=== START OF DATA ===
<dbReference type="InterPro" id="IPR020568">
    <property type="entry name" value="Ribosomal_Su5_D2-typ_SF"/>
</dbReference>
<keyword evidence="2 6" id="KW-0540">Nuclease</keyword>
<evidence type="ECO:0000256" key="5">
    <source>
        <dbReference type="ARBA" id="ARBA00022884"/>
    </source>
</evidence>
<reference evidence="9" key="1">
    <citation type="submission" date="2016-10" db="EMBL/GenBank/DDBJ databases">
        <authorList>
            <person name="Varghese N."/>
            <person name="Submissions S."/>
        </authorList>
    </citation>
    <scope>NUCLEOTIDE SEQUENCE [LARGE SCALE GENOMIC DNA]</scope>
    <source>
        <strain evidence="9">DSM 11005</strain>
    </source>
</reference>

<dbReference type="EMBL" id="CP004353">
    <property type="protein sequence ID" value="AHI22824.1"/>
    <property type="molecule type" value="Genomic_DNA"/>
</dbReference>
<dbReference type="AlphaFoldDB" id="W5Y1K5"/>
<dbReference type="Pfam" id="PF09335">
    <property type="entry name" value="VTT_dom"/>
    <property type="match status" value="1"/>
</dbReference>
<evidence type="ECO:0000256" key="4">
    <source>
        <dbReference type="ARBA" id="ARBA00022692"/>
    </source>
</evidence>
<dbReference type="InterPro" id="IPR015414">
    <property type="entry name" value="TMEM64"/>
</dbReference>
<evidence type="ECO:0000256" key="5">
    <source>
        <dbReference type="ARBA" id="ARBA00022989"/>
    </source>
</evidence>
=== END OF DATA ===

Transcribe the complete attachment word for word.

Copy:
<dbReference type="InterPro" id="IPR020568">
    <property type="entry name" value="Ribosomal_Su5_D2-typ_SF"/>
</dbReference>
<keyword evidence="2 6" id="KW-0540">Nuclease</keyword>
<evidence type="ECO:0000256" key="5">
    <source>
        <dbReference type="ARBA" id="ARBA00022884"/>
    </source>
</evidence>
<reference evidence="9" key="1">
    <citation type="submission" date="2016-10" db="EMBL/GenBank/DDBJ databases">
        <authorList>
            <person name="Varghese N."/>
            <person name="Submissions S."/>
        </authorList>
    </citation>
    <scope>NUCLEOTIDE SEQUENCE [LARGE SCALE GENOMIC DNA]</scope>
    <source>
        <strain evidence="9">DSM 11005</strain>
    </source>
</reference>

<dbReference type="EMBL" id="CP004353">
    <property type="protein sequence ID" value="AHI22824.1"/>
    <property type="molecule type" value="Genomic_DNA"/>
</dbReference>
<dbReference type="AlphaFoldDB" id="W5Y1K5"/>
<dbReference type="Pfam" id="PF09335">
    <property type="entry name" value="VTT_dom"/>
    <property type="match status" value="1"/>
</dbReference>
<evidence type="ECO:0000256" key="4">
    <source>
        <dbReference type="ARBA" id="ARBA00022692"/>
    </source>
</evidence>
<dbReference type="InterPro" id="IPR015414">
    <property type="entry name" value="TMEM64"/>
</dbReference>
<evidence type="ECO:0000256" key="5">
    <source>
        <dbReference type="ARBA" id="ARBA00022989"/>
    </source>
</evidence>